Dr. Kamen is an expert in validated measures of SLE activity, outcome and quality of life. She is a member of the Lupus Foundation of America Medical-Scientific Advisory Council, Systemic Lupus International Collaborating Clinics (SLICC), Lupus Clinical Trials Consortium (LCTC) and Lupus Clinical Investigator Network (LuCIN). Her research focuses on environmental and genetic causes of health disparities among patients with SLE. Importantly for this project, she has been a member of the Sea Islands Citizen Advisory Committee. She serves as leader of the Community Engagement service in Aim 3 and a consultant on Aim 4.

Edith Williams, Ph.D., Assistant Professor,Department of Public Health Sciences

Dr. Williams has expertise in community-based participatory research, patient reported outcomes, social determinants of health, and patient engagement for improved health behaviors, particularly in African-Americans with SLE. She has collaborated extensively with Drs. Oates and Kamen and is a consultant resource for Community Engagement Services in Aim 3.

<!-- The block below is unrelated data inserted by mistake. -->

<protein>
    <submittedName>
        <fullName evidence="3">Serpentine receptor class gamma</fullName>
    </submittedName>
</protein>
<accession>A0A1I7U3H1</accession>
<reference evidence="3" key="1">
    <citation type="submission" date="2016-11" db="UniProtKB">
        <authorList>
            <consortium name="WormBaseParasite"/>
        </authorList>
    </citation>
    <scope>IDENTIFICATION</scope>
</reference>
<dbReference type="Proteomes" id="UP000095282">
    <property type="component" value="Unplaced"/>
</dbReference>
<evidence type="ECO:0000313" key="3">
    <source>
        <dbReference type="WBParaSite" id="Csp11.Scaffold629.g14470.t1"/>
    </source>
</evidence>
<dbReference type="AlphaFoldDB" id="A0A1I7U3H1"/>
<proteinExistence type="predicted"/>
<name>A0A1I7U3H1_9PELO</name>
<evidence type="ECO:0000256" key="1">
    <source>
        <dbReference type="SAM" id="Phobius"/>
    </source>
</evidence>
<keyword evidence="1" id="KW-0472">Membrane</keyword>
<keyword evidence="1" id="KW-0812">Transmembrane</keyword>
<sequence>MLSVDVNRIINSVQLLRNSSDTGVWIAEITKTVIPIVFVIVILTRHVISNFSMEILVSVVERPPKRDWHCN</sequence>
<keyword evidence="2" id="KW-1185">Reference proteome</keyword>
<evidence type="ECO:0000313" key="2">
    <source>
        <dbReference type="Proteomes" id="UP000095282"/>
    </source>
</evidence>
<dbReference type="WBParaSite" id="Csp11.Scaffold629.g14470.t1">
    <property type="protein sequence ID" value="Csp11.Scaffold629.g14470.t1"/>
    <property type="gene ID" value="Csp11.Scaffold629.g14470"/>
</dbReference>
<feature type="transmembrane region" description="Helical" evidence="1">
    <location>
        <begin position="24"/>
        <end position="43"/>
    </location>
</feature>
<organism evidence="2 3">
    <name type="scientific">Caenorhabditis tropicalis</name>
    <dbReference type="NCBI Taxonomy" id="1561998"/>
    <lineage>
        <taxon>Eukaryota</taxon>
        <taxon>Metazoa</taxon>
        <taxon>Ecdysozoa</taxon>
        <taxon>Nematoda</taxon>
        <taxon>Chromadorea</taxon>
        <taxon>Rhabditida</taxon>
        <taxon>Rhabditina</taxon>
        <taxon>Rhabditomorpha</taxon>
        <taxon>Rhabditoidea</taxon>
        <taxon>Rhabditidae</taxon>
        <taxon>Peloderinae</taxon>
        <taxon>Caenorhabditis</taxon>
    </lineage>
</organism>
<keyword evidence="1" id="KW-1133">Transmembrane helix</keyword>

Jihad Obeid, M.D., Professor for Biomedical Informatics, Departments of Public Health Sciences and Psychiatry & Behavioral Sciences, Associate Director of the Biomedical Informatics Center (BMIC) in the South Carolina Clinical & Translational Research Institute (SCTR)

Dr. Obeid collaborates extensively with Dr. Oates to develop the informatics support for the current CCCR. Dr. Obeid is formally trained in Medical Informatics at the Division of Health Sciences and Technology, a joint Harvard-MIT fellowship program funded by the National Library of Medicine. He is involved in multiple major Clinical and Translational Science Award (CTSA) Informatics initiatives such as, the Clinical Data Warehouse (CDW), i2b2, REDCap, Profiles, tele-consent and many others. For this project, he collaborates with Dr. Oates as the BMIC lead to complete the informatics requirements of this project. 

Jonathan Flume, Lead Study Coordinator